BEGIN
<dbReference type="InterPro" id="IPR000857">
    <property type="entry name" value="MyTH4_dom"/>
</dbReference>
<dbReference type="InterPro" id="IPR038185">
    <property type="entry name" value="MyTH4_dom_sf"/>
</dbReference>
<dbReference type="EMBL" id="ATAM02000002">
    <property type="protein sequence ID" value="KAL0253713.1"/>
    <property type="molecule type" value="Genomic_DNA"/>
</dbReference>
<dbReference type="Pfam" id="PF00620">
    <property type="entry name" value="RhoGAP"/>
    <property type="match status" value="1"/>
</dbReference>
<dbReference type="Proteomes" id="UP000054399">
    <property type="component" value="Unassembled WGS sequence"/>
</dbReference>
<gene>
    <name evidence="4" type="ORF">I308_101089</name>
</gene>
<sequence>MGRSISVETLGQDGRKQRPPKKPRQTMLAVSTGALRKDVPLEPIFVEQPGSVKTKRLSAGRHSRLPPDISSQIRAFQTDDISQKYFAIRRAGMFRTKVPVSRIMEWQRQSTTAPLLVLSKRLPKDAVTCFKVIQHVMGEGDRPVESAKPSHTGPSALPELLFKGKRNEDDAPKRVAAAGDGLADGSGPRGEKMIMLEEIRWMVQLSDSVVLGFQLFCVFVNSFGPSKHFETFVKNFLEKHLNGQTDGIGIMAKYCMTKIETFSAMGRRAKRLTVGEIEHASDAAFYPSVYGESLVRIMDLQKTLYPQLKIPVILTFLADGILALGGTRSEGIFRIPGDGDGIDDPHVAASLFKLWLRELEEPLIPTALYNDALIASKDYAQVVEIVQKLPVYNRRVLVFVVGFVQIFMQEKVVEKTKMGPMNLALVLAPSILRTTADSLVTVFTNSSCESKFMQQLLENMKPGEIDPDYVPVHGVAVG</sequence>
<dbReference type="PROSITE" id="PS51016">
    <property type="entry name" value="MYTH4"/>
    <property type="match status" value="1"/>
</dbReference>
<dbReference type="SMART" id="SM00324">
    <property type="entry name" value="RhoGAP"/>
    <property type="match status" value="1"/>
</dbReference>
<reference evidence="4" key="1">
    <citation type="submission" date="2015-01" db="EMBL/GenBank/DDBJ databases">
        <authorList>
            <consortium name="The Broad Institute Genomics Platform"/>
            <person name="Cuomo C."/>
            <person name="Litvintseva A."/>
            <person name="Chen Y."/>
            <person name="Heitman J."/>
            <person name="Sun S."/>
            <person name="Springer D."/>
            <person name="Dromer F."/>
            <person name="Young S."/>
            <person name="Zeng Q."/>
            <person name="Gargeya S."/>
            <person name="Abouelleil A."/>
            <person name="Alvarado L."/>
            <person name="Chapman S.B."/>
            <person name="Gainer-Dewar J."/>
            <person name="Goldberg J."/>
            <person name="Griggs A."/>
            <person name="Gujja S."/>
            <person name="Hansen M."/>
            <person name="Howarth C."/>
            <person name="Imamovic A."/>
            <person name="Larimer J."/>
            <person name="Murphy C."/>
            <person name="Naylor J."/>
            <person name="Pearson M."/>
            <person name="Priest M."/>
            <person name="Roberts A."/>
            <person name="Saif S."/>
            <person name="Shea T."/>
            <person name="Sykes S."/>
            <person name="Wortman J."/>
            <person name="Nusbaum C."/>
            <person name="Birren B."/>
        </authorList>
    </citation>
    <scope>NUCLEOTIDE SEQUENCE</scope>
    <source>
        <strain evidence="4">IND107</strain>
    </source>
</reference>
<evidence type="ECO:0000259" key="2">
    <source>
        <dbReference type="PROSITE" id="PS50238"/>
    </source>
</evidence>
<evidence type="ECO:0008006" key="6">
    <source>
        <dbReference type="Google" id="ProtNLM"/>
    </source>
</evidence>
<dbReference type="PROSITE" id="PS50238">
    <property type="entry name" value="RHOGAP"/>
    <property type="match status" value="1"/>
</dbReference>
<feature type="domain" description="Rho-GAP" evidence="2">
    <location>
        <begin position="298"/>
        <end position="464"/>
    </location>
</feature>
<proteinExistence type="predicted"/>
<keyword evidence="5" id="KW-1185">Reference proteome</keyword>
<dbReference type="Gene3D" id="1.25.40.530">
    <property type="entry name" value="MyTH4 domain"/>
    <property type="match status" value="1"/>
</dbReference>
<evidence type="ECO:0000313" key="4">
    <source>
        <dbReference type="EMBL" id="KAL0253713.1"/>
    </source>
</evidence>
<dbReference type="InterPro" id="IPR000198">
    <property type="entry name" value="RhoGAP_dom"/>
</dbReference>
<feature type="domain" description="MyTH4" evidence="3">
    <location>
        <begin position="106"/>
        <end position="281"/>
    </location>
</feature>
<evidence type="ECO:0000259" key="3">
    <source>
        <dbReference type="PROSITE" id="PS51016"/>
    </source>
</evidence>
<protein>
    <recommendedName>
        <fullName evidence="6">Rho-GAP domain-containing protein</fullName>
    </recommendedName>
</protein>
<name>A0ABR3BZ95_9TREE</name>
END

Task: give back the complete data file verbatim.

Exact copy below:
<dbReference type="InterPro" id="IPR000857">
    <property type="entry name" value="MyTH4_dom"/>
</dbReference>
<dbReference type="InterPro" id="IPR038185">
    <property type="entry name" value="MyTH4_dom_sf"/>
</dbReference>
<dbReference type="EMBL" id="ATAM02000002">
    <property type="protein sequence ID" value="KAL0253713.1"/>
    <property type="molecule type" value="Genomic_DNA"/>
</dbReference>
<dbReference type="Pfam" id="PF00620">
    <property type="entry name" value="RhoGAP"/>
    <property type="match status" value="1"/>
</dbReference>
<dbReference type="Proteomes" id="UP000054399">
    <property type="component" value="Unassembled WGS sequence"/>
</dbReference>
<gene>
    <name evidence="4" type="ORF">I308_101089</name>
</gene>
<sequence>MGRSISVETLGQDGRKQRPPKKPRQTMLAVSTGALRKDVPLEPIFVEQPGSVKTKRLSAGRHSRLPPDISSQIRAFQTDDISQKYFAIRRAGMFRTKVPVSRIMEWQRQSTTAPLLVLSKRLPKDAVTCFKVIQHVMGEGDRPVESAKPSHTGPSALPELLFKGKRNEDDAPKRVAAAGDGLADGSGPRGEKMIMLEEIRWMVQLSDSVVLGFQLFCVFVNSFGPSKHFETFVKNFLEKHLNGQTDGIGIMAKYCMTKIETFSAMGRRAKRLTVGEIEHASDAAFYPSVYGESLVRIMDLQKTLYPQLKIPVILTFLADGILALGGTRSEGIFRIPGDGDGIDDPHVAASLFKLWLRELEEPLIPTALYNDALIASKDYAQVVEIVQKLPVYNRRVLVFVVGFVQIFMQEKVVEKTKMGPMNLALVLAPSILRTTADSLVTVFTNSSCESKFMQQLLENMKPGEIDPDYVPVHGVAVG</sequence>
<dbReference type="PROSITE" id="PS51016">
    <property type="entry name" value="MYTH4"/>
    <property type="match status" value="1"/>
</dbReference>
<dbReference type="SMART" id="SM00324">
    <property type="entry name" value="RhoGAP"/>
    <property type="match status" value="1"/>
</dbReference>
<reference evidence="4" key="1">
    <citation type="submission" date="2015-01" db="EMBL/GenBank/DDBJ databases">
        <authorList>
            <consortium name="The Broad Institute Genomics Platform"/>
            <person name="Cuomo C."/>
            <person name="Litvintseva A."/>
            <person name="Chen Y."/>
            <person name="Heitman J."/>
            <person name="Sun S."/>
            <person name="Springer D."/>
            <person name="Dromer F."/>
            <person name="Young S."/>
            <person name="Zeng Q."/>
            <person name="Gargeya S."/>
            <person name="Abouelleil A."/>
            <person name="Alvarado L."/>
            <person name="Chapman S.B."/>
            <person name="Gainer-Dewar J."/>
            <person name="Goldberg J."/>
            <person name="Griggs A."/>
            <person name="Gujja S."/>
            <person name="Hansen M."/>
            <person name="Howarth C."/>
            <person name="Imamovic A."/>
            <person name="Larimer J."/>
            <person name="Murphy C."/>
            <person name="Naylor J."/>
            <person name="Pearson M."/>
            <person name="Priest M."/>
            <person name="Roberts A."/>
            <person name="Saif S."/>
            <person name="Shea T."/>
            <person name="Sykes S."/>
            <person name="Wortman J."/>
            <person name="Nusbaum C."/>
            <person name="Birren B."/>
        </authorList>
    </citation>
    <scope>NUCLEOTIDE SEQUENCE</scope>
    <source>
        <strain evidence="4">IND107</strain>
    </source>
</reference>
<evidence type="ECO:0000259" key="2">
    <source>
        <dbReference type="PROSITE" id="PS50238"/>
    </source>
</evidence>
<evidence type="ECO:0008006" key="6">
    <source>
        <dbReference type="Google" id="ProtNLM"/>
    </source>
</evidence>
<dbReference type="PROSITE" id="PS50238">
    <property type="entry name" value="RHOGAP"/>
    <property type="match status" value="1"/>
</dbReference>
<feature type="domain" description="Rho-GAP" evidence="2">
    <location>
        <begin position="298"/>
        <end position="464"/>
    </location>
</feature>
<proteinExistence type="predicted"/>
<keyword evidence="5" id="KW-1185">Reference proteome</keyword>
<dbReference type="Gene3D" id="1.25.40.530">
    <property type="entry name" value="MyTH4 domain"/>
    <property type="match status" value="1"/>
</dbReference>
<evidence type="ECO:0000313" key="4">
    <source>
        <dbReference type="EMBL" id="KAL0253713.1"/>
    </source>
</evidence>
<dbReference type="InterPro" id="IPR000198">
    <property type="entry name" value="RhoGAP_dom"/>
</dbReference>
<feature type="domain" description="MyTH4" evidence="3">
    <location>
        <begin position="106"/>
        <end position="281"/>
    </location>
</feature>
<evidence type="ECO:0000259" key="3">
    <source>
        <dbReference type="PROSITE" id="PS51016"/>
    </source>
</evidence>
<protein>
    <recommendedName>
        <fullName evidence="6">Rho-GAP domain-containing protein</fullName>
    </recommendedName>
</protein>
<name>A0ABR3BZ95_9TREE</name>